Language & National Identity

Thematic Introduction

‡ Language acts as a marker (index) of individual and group identity. evens out socio-economic inequities present in a society. ‡ Spread of a common language can assist in the construction of a geographically widespread community of speakers and building of nation-like polities. ‡ Language functions as an important boundary device. encourages the unification of a population through the provision of equal opportunities for advancement and future prosperity.‡ Language (a broadly shared language). . possibly unintelligible language habits. is a primary component in the successful molding of a population as a nation. common language: 1. and binding the former together with shared feelings of identity and group self-interest. providing linguistic links are also reinforced with other shared cultural properties. ‡ A standardized. 2. separating distinct sub-populations off from neighboring others with different.

Poland. iii) Eastern European nations (e. Hungary. e) has a distinct subjective awareness that they comprise such an entity. citizenship. Nations arose as the result of processes of: i) Industrialization. b) currently manifests a shared culture.Origin & Development of Nations: ‡ Nation is described as being a people which: a) is comprised of a single ethnic group with a common ancestry & shared history. centralized bureaucracy. Modern examples of Nations include: i) Consolidation of Germany and Italy in the 19th century. (d) is organized by a uniform. c) is contained within clear territorial borders. modern societies caused the development of nations with a number of core. ii) Internal reorganization of England. and Holland as industrialized nations. and the Czech and Slovak republics). co-operative function of populations in industrial. & a single language. and equal rights in the determination of the future. d) benefit from democracy. and iii) Spread of democracy. common properties. ii) Modernization. ‡ ‡ ‡ .g. including (a single) religion. The successful. France.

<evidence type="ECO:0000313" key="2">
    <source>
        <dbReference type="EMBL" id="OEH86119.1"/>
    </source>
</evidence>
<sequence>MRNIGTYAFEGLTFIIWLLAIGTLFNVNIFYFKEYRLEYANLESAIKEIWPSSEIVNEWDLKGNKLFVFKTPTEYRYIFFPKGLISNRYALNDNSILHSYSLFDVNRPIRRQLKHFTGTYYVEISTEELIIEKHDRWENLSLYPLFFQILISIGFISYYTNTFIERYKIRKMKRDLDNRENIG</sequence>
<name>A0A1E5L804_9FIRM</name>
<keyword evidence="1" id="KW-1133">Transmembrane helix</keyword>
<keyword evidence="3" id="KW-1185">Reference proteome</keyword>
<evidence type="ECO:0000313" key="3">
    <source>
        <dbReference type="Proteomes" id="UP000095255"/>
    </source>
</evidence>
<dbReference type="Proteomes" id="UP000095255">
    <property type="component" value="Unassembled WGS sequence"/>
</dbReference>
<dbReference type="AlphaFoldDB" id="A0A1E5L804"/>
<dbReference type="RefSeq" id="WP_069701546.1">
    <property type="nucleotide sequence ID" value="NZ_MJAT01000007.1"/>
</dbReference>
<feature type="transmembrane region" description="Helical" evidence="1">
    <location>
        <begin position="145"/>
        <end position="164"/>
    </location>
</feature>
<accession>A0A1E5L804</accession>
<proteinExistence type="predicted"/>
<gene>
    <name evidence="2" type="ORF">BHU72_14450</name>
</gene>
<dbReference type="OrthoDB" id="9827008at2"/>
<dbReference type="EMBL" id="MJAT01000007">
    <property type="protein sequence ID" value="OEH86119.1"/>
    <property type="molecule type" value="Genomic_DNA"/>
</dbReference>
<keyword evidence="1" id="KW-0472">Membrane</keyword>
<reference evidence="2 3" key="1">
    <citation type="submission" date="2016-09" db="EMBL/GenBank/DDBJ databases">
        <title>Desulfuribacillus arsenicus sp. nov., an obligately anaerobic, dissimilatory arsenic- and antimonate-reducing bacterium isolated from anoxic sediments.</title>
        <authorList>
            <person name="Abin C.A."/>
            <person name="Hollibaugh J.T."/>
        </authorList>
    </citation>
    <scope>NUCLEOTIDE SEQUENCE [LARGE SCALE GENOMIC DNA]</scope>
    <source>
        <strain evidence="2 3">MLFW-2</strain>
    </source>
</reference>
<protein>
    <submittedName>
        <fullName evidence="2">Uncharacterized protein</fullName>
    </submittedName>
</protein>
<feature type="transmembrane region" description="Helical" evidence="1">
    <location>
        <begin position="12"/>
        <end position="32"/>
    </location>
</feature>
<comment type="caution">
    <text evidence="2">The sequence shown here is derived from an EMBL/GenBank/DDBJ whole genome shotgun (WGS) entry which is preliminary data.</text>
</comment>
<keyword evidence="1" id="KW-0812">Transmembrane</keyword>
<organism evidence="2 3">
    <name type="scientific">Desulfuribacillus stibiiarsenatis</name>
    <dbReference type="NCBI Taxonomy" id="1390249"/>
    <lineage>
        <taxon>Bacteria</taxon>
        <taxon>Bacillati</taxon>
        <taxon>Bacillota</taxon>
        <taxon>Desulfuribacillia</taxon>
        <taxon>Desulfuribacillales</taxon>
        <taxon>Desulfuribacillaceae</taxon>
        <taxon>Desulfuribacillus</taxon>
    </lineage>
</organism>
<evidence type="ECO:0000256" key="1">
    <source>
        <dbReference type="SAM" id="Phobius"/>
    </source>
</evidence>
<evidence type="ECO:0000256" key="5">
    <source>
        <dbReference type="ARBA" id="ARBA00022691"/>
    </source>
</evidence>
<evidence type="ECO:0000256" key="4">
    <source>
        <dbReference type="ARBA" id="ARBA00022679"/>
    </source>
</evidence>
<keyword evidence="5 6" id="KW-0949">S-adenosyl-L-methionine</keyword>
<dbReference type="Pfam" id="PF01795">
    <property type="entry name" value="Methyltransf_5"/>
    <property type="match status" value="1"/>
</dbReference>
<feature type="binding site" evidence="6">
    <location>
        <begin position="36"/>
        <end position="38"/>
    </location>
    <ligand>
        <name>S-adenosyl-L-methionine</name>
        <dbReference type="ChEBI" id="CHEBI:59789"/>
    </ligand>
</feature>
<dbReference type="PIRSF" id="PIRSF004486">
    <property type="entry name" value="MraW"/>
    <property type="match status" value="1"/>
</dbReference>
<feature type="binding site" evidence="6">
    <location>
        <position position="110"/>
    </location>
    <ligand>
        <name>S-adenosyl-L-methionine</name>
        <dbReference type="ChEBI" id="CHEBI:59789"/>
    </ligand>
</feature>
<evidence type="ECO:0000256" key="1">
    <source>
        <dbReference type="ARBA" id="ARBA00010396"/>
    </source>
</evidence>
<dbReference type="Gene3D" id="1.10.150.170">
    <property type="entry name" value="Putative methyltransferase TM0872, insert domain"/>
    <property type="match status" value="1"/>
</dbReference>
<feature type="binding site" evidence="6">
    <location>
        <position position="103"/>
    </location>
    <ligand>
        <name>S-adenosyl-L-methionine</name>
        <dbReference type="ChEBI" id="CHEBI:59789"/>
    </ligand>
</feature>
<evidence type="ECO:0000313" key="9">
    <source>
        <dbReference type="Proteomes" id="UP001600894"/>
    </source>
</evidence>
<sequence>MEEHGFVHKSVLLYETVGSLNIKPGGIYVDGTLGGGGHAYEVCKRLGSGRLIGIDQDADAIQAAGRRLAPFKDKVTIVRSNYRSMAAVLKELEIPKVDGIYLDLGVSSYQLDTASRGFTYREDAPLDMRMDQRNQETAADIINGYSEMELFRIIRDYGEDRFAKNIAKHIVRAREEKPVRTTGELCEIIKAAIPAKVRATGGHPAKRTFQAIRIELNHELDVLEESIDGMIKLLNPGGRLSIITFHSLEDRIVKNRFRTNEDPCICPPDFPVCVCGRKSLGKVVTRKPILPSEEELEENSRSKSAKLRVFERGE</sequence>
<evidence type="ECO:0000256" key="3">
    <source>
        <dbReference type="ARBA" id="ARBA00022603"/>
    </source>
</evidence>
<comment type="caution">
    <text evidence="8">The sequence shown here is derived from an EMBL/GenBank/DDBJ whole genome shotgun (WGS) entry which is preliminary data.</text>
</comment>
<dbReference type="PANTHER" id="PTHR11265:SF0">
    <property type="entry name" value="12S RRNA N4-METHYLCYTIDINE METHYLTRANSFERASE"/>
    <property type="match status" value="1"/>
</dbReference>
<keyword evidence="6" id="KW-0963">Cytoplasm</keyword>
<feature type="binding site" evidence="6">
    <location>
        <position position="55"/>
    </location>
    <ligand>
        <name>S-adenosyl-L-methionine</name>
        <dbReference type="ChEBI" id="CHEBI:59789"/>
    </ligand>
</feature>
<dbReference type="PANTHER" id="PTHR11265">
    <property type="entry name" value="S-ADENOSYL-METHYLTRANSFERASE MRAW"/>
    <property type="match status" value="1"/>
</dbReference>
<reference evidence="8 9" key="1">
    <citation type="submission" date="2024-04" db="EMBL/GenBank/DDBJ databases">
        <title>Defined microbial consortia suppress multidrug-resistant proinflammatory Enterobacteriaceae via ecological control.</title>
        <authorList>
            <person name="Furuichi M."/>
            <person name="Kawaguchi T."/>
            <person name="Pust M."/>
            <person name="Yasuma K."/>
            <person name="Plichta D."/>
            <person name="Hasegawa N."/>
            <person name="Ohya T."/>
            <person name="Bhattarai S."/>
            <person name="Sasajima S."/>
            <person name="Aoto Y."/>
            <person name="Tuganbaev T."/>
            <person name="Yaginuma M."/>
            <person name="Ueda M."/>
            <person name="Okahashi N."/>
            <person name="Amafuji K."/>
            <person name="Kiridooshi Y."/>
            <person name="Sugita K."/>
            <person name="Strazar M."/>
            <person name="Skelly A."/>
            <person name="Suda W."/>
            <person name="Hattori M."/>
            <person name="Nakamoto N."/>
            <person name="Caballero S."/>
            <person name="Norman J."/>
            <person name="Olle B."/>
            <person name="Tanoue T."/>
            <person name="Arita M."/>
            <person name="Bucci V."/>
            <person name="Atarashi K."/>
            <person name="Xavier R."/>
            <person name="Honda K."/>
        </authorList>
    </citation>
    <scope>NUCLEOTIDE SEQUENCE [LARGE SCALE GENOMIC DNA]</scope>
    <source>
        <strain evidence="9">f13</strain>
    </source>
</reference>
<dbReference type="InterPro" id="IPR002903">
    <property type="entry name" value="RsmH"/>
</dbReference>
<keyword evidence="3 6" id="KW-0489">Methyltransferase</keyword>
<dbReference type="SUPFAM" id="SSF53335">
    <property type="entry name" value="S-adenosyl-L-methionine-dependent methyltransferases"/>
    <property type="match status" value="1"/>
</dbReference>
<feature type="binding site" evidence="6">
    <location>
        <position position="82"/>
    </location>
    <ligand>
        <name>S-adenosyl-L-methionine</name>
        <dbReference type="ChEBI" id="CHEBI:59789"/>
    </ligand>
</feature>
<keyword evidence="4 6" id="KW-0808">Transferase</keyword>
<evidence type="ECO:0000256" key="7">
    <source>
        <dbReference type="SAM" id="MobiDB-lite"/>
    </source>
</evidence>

2. They are called Official / Territorial Nations . . if it has won territorial independence. ‡ a shared history. 1. ‡ An ethnic nation may also be the official nation. Nations have an (ethnically population with: ‡ a common culture. homogeneous) ‡ These are called Ethnic Nations .‡ In Short: ‡ Nation is usually used to refer to at least two potentially different types of entity. Nation also means all politically independent states. ‡ a single language.